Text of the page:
If you read Gen 12 without knowledge of Gen 15, you would likely have concluded the same thing. I submit that our lives are like that. We don't know the Ch. 15 of our lives when we are still in Ch. 12. We don't know what kind of fear or temptation that will make us doubt, make us stumble. And so you cannot know if in YOUR "Chapter 15" you won't react the same way that Abraham did. You certainly have the faith that Abraham had in Gen 12, because you trust the Lord explicitly, like Abraham did and you are obedient to what you think the Lord has revealed to you. Wonderful. Yet you think you are justified, but can't really explain why, other than reiterating your FAITH in your FAITH.

Peter absolutely trusted the Lord before the passion, right? At least Peter, like you and I, KNEW with all our heart that we trust the Lord. Jesus even testified that Peter had faith that was given to him by God above, and He gave him the keys to the kingdom as a result. Jesus also changed his name from Simon to Kepha (Rock), just as God changed Abram's name to Abraham. Jesus says explicitly that Peter had faith when Jesus prays that Peter's faith may not fail. What happened? Peter denied Jesus three times.

Is it your opinion that before the passion, Peter did not have the kind of faith he needed for salvation? Why did Jesus pray that HIS FAITH, the kind that he in fact had at that moment, WOULD NOT FAIL??? Wouldn't it have been more appropriate for Jesus to pray that Peter have a different KIND of faith, the kind of faith that you insist that Abraham didn't have in Gen 12, but did have in Gen 15?

The question remains, how do you know that you don't have the same kind of faith that Peter had before the passion, and that Abraham had in Gen 12?

I'm certain if you asked these gentleman before they stumbled if they would ever stumble in their faith, they would have emphatically denied it. In fact, Peter did deny that he would deny Christ. He was as confident in his faith as you are as confident in yours.

I contend that these men had, as your own Reformed theologian C. H. Spurgeon puts it, "genuine faith," but that like ALL MEN, we might still stumble. That doesn't make it a DIFFERENT KIND of faith, just different DEGREES of faith. There are men of "little faith" as Jesus described his disciples, and there are men of "great faith" as Jesus described the centurion. Yet it's really just one kind of faith, unless we are speaking of the kind of faith of demons that James mentions.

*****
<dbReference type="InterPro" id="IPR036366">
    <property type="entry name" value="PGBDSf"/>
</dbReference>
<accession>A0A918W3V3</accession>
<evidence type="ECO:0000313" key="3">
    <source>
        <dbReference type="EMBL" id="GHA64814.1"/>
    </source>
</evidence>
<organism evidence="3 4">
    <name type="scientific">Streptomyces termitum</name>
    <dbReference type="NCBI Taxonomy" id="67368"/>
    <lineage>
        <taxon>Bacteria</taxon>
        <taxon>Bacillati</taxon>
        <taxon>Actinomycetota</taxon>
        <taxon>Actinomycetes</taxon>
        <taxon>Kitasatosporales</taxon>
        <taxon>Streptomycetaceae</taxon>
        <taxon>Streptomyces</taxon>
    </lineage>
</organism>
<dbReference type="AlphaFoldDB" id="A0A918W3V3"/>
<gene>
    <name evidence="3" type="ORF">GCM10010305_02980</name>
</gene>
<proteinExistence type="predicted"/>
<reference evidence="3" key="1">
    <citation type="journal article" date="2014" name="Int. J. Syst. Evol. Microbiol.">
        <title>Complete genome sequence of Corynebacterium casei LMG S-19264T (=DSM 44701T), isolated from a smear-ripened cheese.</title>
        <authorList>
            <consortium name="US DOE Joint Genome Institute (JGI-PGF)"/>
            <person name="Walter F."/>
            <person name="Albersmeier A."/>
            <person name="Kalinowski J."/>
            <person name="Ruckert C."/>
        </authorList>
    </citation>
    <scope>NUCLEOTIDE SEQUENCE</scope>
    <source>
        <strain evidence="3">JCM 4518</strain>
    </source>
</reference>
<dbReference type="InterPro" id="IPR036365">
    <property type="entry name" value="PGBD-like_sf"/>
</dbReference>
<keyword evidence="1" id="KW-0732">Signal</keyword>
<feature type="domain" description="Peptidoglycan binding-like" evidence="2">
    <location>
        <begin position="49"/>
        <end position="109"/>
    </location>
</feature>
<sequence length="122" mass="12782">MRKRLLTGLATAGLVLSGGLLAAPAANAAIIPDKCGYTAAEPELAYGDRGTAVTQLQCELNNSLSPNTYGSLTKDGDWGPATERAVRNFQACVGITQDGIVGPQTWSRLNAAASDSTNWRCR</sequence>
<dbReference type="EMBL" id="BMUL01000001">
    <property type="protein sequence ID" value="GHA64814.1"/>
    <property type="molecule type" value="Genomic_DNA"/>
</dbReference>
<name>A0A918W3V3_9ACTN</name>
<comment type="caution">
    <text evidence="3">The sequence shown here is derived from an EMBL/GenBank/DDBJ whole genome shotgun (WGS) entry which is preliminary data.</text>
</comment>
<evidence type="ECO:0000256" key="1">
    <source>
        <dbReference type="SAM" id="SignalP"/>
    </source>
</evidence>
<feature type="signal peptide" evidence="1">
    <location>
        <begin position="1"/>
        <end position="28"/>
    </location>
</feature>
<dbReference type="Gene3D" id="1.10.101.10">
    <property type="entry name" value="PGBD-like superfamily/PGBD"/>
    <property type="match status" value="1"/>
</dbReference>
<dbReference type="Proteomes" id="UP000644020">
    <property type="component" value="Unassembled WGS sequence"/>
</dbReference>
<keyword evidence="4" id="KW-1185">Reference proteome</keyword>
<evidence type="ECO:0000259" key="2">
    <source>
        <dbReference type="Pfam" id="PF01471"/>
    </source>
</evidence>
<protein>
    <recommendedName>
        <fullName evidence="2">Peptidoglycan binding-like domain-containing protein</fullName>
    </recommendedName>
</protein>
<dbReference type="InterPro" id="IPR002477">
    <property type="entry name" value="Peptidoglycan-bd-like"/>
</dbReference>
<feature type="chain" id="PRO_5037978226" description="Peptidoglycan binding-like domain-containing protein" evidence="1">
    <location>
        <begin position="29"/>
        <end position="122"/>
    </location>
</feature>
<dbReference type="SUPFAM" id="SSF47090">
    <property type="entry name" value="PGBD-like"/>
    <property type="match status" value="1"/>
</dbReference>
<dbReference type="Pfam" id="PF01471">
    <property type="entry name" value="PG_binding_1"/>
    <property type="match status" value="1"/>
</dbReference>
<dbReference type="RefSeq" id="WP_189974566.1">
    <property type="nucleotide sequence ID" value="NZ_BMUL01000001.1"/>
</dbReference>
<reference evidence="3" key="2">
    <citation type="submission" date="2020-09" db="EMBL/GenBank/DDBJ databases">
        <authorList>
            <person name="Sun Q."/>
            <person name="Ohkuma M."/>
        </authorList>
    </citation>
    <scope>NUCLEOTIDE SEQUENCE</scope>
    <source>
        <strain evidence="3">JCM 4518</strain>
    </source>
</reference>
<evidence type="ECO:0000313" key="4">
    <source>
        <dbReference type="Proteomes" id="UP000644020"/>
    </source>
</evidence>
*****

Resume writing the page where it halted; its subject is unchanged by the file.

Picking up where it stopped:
You cannot know if you are a man of little or great faith, I think. The disciples no doubt thought they would never become "offended" (Gk 'skandalizo') in the Lord, but they would ALL do so, according to Jesus. Note that "skandalizo" is the word used to describe the Pharisee's reaction to Jesus' message. It is also the word used to describe the seed that falls upon stony ground in the parable of the seed. You can have true faith, but become skandalizo in times of tribulation. Peter and the apostles show us this. But what else do they show us (and this is the important point)? That we can, as Peter, the rock, become "turned back" (Gk 'epistrepho') to the Lord. Just as that other man called rock, Abraham did in Gen 15.


Unfortunately, the Calvinist seminarian didn't (or couldn't) answer my last response to him. He was probably a little nervous about his thesis contradicting the Calvinist theologian, C.H. Spurgeon. It seems evident to me the Calvinist notion of "eternal security" unravels if there are some "kinds" of faith that does not justify and some kinds that do. Where's the eternal security in that?

God bless,

Tuesday, May 24, 2005

Where is your infallible list of infallible pronouncements?

Often Protestants will ask, "Where is your infallible list of infallible pronouncements?"

The problem is they view our Church as if it was like theirs. It isn't.

Protestant scholars have referred to Scripture as a "fallible list of infallible books." It's quite absurd, but that's how some Protestants see it. They often charge that we are not much different, asserting the view that Catholicism rests upon a "fallible list of infallible dogmas." What they do not understand is, unlike their situation where they don't have anyone to ask that can answer authoritatively to remove all doubt, we do. We have a living magisterium. We have the benefit of two-way communication.

If theologians wonder whether a teaching is infallible, they just send a dubium to the Roman Pontiff. The Pope then sends a Resondsum ad dubium removing any doubt. Here's an example regarding the ordination of women: